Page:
The auction was preceded by a brochure which served the primary purpose of advertising the sale and describing the property to be sold. The brochure also contained critical language as to the terms of the auction. One of the central provisions of the brochure appeared as follows:
Minimum Bid Absolute Auction: On receiving the announced minimum bid for each offered ranch property, the auction will then move to an absolute sale with the parcels selling to the highest bidders as acknowledged by the auctioneer. The ranch will be offered in 11 separate ranch units as hereafter outlined and also in its entirety. Sellers will accept that bid or combination of bids that make up the highest sales price for the total offering.
The brochure then listed the eleven individual parcels, and in bold print listed the minimum bid for each parcel.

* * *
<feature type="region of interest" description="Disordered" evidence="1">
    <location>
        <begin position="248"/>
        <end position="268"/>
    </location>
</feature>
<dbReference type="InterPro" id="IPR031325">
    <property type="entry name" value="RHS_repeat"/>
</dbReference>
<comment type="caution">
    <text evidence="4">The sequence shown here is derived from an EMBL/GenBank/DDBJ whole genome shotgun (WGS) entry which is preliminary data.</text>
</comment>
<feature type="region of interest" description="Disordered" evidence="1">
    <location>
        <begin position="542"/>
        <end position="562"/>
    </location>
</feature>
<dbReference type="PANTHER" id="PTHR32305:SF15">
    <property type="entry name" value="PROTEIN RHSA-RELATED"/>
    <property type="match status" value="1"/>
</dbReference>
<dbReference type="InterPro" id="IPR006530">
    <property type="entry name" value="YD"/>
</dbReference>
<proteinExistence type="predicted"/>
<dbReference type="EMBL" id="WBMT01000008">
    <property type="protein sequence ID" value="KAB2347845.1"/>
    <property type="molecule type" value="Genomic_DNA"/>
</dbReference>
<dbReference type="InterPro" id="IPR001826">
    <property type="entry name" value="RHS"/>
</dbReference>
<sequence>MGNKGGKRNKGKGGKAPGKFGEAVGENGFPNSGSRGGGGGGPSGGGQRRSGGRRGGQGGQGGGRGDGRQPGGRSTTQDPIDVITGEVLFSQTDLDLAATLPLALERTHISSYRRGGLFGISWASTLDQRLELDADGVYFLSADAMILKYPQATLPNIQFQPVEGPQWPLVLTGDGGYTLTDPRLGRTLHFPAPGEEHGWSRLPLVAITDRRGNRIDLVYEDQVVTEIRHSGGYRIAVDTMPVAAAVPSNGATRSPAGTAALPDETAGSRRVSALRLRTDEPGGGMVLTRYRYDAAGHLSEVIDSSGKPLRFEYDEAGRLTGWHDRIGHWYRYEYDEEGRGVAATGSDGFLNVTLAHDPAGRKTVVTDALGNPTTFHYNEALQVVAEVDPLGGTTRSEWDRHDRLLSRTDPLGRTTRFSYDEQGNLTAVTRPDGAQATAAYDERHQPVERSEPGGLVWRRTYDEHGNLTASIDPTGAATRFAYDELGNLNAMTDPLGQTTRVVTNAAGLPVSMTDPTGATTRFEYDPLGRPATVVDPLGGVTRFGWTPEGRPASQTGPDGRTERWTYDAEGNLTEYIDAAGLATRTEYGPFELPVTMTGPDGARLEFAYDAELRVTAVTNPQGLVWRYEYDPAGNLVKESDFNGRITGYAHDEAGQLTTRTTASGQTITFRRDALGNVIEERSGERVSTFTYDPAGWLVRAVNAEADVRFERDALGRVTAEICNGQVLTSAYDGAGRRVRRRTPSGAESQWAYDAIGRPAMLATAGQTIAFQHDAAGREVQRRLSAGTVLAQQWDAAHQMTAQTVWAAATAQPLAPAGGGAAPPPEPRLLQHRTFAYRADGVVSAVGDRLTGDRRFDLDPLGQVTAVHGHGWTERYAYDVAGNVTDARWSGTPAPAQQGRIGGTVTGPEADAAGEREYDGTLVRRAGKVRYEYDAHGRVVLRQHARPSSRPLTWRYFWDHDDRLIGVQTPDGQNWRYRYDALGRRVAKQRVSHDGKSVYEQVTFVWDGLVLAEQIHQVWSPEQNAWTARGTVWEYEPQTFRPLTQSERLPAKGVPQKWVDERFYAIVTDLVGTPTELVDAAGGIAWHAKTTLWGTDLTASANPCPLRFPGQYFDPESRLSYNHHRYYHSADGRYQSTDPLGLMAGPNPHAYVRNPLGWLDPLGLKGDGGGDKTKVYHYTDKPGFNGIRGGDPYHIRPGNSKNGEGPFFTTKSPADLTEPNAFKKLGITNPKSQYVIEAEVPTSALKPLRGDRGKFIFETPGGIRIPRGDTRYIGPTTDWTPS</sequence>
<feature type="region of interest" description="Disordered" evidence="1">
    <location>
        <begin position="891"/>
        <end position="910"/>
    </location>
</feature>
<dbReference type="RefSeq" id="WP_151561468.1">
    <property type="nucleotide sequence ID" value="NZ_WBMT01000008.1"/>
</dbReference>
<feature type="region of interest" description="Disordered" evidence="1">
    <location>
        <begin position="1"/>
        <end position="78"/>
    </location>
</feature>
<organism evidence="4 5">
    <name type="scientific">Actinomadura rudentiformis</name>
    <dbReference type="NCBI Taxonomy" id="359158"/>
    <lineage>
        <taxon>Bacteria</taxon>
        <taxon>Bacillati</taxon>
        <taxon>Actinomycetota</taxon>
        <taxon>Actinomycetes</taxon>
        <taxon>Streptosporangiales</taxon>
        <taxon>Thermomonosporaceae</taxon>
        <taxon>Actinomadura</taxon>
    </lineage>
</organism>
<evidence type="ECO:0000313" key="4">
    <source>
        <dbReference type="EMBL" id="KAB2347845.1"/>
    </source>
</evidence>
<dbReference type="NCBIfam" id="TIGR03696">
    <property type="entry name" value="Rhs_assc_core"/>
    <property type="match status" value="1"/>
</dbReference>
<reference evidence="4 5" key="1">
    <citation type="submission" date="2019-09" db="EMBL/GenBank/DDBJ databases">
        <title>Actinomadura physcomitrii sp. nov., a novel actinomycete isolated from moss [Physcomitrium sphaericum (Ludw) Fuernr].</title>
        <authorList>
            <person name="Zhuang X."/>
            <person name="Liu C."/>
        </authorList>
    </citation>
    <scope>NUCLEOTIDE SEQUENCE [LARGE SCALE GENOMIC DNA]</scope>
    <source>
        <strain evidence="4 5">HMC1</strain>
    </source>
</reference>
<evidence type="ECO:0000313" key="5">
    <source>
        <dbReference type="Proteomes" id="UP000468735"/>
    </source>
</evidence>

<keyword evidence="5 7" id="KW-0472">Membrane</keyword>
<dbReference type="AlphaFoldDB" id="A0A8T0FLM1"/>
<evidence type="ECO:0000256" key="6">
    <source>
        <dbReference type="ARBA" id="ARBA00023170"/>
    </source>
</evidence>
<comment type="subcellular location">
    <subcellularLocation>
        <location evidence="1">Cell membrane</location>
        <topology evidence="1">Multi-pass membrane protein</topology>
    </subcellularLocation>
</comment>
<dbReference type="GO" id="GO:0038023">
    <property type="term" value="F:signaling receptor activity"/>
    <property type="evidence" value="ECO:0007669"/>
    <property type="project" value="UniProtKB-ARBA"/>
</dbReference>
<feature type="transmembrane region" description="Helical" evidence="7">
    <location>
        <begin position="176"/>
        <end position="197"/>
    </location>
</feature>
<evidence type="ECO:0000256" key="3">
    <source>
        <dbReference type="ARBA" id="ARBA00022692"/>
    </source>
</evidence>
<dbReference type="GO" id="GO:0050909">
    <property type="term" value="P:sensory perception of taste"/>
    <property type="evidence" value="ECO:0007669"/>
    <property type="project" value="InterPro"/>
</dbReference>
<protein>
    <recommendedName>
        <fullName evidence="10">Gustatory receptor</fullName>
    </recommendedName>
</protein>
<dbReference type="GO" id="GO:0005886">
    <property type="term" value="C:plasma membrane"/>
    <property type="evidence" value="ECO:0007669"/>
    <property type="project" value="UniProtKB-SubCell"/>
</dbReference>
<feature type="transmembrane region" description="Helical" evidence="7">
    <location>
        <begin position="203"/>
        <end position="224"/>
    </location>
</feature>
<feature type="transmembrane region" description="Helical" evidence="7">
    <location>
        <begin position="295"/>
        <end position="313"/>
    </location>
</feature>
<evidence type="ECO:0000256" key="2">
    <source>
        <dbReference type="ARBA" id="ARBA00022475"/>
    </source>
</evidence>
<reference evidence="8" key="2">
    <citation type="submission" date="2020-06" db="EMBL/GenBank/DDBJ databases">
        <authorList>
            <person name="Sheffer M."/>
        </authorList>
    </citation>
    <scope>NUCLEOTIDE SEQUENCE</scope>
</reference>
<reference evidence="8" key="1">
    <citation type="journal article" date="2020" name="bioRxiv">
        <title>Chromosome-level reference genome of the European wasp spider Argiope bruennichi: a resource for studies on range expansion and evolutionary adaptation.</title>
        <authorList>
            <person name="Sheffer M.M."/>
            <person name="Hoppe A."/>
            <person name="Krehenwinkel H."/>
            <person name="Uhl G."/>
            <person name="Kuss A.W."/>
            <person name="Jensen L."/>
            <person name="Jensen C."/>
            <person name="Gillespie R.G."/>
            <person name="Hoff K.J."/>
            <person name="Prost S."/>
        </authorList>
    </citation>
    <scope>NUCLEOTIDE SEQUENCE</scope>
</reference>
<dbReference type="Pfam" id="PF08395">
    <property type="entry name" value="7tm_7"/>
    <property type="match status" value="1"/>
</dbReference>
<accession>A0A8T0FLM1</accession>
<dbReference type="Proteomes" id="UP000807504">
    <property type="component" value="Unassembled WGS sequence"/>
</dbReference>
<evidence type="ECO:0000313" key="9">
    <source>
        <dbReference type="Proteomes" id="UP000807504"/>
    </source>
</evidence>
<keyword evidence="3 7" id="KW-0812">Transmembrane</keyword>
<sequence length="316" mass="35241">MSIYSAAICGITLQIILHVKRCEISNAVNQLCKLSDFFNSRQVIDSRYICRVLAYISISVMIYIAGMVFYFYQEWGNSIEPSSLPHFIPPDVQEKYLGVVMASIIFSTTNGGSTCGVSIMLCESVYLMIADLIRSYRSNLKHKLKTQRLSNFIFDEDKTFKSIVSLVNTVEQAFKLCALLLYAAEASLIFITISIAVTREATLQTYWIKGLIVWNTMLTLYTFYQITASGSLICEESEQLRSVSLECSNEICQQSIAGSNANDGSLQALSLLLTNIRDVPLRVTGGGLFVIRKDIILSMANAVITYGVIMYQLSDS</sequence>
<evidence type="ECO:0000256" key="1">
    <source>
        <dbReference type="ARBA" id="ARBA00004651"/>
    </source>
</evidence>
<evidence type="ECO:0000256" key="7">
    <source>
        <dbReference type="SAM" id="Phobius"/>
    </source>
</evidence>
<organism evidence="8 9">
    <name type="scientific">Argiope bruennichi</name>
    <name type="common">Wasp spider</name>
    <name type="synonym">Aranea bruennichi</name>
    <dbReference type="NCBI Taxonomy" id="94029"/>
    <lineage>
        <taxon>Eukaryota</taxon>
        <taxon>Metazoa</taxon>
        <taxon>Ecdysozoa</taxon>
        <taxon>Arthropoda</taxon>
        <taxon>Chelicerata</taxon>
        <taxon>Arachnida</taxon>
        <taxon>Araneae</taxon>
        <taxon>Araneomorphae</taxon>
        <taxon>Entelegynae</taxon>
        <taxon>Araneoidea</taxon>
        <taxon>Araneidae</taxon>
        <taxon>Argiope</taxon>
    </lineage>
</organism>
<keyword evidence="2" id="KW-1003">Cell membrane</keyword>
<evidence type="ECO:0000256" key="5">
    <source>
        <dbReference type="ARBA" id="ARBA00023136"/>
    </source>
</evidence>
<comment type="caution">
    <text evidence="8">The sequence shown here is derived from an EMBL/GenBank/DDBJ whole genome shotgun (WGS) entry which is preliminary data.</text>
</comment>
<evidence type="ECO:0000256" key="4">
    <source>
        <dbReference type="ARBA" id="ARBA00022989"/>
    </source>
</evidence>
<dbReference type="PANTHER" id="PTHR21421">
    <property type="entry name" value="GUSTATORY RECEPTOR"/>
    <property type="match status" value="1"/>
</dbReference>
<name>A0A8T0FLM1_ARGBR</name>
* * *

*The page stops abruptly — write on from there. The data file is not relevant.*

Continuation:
The auctioneer also provided the bidders with a memorandum describing the auction procedures. This memorandum stated that the auction would be conducted in four rounds:
FIRST ROUND OF BIDDING: All tracts as catalogued will be offered as individual units. High bids and bid numbers will be posted after each offering.
SECOND ROUND OF BIDDING: Bids to advance the bidding will be accepted on individual units or any combination of units you may desire to enter a bid on.
THIRD ROUND OF BIDDING: Bids will be received on the ranch in its entirety.
AUCTION RECESS: 15 minute recess is scheduled.
FINAL ROUND OF BIDDING: The auction will be held open and additional bids received on all individual units, combinations and/or the entirety (beginning at the pre-recess levels) until the auctioneer gives notice of closing the bidding process and sellers acceptance of the bids or combination of bids that result in the highest total sale price for the Harriet Ranches.